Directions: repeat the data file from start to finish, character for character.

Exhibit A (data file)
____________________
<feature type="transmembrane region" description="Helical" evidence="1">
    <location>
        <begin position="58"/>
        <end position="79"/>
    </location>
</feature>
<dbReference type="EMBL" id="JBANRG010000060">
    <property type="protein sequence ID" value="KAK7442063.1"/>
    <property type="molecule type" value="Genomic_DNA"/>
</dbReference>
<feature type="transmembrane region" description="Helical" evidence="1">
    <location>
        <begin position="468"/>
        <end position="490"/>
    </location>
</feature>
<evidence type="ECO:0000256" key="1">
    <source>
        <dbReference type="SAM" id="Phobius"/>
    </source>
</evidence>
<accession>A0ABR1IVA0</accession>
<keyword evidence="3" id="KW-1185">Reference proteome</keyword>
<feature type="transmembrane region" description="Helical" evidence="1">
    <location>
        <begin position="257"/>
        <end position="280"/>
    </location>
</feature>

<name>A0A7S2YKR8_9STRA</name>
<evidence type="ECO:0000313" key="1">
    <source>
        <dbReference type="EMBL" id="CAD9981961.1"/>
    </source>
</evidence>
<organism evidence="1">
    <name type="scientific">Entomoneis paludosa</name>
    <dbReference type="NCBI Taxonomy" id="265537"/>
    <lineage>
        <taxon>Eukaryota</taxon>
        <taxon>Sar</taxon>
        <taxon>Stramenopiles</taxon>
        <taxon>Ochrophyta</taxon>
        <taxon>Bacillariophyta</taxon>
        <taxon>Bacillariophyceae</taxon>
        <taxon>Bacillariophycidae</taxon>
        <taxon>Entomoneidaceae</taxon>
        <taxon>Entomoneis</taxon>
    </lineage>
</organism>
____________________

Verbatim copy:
<feature type="transmembrane region" description="Helical" evidence="1">
    <location>
        <begin position="58"/>
        <end position="79"/>
    </location>
</feature>
<dbReference type="EMBL" id="JBANRG010000060">
    <property type="protein sequence ID" value="KAK7442063.1"/>
    <property type="molecule type" value="Genomic_DNA"/>
</dbReference>
<feature type="transmembrane region" description="Helical" evidence="1">
    <location>
        <begin position="468"/>
        <end position="490"/>
    </location>
</feature>
<evidence type="ECO:0000256" key="1">
    <source>
        <dbReference type="SAM" id="Phobius"/>
    </source>
</evidence>
<accession>A0ABR1IVA0</accession>
<keyword evidence="3" id="KW-1185">Reference proteome</keyword>
<feature type="transmembrane region" description="Helical" evidence="1">
    <location>
        <begin position="257"/>
        <end position="280"/>
    </location>
</feature>

<name>A0A7S2YKR8_9STRA</name>
<evidence type="ECO:0000313" key="1">
    <source>
        <dbReference type="EMBL" id="CAD9981961.1"/>
    </source>
</evidence>
<organism evidence="1">
    <name type="scientific">Entomoneis paludosa</name>
    <dbReference type="NCBI Taxonomy" id="265537"/>
    <lineage>
        <taxon>Eukaryota</taxon>
        <taxon>Sar</taxon>
        <taxon>Stramenopiles</taxon>
        <taxon>Ochrophyta</taxon>
        <taxon>Bacillariophyta</taxon>
        <taxon>Bacillariophyceae</taxon>
        <taxon>Bacillariophycidae</taxon>
        <taxon>Entomoneidaceae</taxon>
        <taxon>Entomoneis</taxon>
    </lineage>
</organism>